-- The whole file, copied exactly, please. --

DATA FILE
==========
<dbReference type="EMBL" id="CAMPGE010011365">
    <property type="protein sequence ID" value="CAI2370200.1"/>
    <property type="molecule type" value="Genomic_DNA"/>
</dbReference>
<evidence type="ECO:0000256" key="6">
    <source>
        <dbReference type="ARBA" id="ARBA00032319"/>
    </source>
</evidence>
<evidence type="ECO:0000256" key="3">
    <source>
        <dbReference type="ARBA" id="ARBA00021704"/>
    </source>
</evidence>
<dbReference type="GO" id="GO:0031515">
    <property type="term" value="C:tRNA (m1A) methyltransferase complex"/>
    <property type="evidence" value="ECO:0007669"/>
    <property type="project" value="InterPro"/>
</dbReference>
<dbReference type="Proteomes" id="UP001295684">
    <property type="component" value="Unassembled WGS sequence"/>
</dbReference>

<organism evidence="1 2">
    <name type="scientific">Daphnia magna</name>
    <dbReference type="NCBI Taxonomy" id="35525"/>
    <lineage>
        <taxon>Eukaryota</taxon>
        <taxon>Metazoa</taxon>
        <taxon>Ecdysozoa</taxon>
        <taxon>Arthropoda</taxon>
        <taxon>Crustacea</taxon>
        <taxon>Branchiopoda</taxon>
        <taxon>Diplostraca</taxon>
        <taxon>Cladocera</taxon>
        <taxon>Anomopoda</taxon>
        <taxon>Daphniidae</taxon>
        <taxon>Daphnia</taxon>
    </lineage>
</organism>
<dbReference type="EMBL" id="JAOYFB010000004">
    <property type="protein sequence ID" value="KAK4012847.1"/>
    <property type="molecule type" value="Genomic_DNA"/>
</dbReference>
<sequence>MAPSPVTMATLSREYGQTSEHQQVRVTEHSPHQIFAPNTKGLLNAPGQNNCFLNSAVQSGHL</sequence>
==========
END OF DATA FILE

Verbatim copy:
<dbReference type="EMBL" id="CAMPGE010011365">
    <property type="protein sequence ID" value="CAI2370200.1"/>
    <property type="molecule type" value="Genomic_DNA"/>
</dbReference>
<evidence type="ECO:0000256" key="6">
    <source>
        <dbReference type="ARBA" id="ARBA00032319"/>
    </source>
</evidence>
<evidence type="ECO:0000256" key="3">
    <source>
        <dbReference type="ARBA" id="ARBA00021704"/>
    </source>
</evidence>
<dbReference type="GO" id="GO:0031515">
    <property type="term" value="C:tRNA (m1A) methyltransferase complex"/>
    <property type="evidence" value="ECO:0007669"/>
    <property type="project" value="InterPro"/>
</dbReference>
<dbReference type="Proteomes" id="UP001295684">
    <property type="component" value="Unassembled WGS sequence"/>
</dbReference>

<organism evidence="1 2">
    <name type="scientific">Daphnia magna</name>
    <dbReference type="NCBI Taxonomy" id="35525"/>
    <lineage>
        <taxon>Eukaryota</taxon>
        <taxon>Metazoa</taxon>
        <taxon>Ecdysozoa</taxon>
        <taxon>Arthropoda</taxon>
        <taxon>Crustacea</taxon>
        <taxon>Branchiopoda</taxon>
        <taxon>Diplostraca</taxon>
        <taxon>Cladocera</taxon>
        <taxon>Anomopoda</taxon>
        <taxon>Daphniidae</taxon>
        <taxon>Daphnia</taxon>
    </lineage>
</organism>
<dbReference type="EMBL" id="JAOYFB010000004">
    <property type="protein sequence ID" value="KAK4012847.1"/>
    <property type="molecule type" value="Genomic_DNA"/>
</dbReference>
<sequence>MAPSPVTMATLSREYGQTSEHQQVRVTEHSPHQIFAPNTKGLLNAPGQNNCFLNSAVQSGHL</sequence>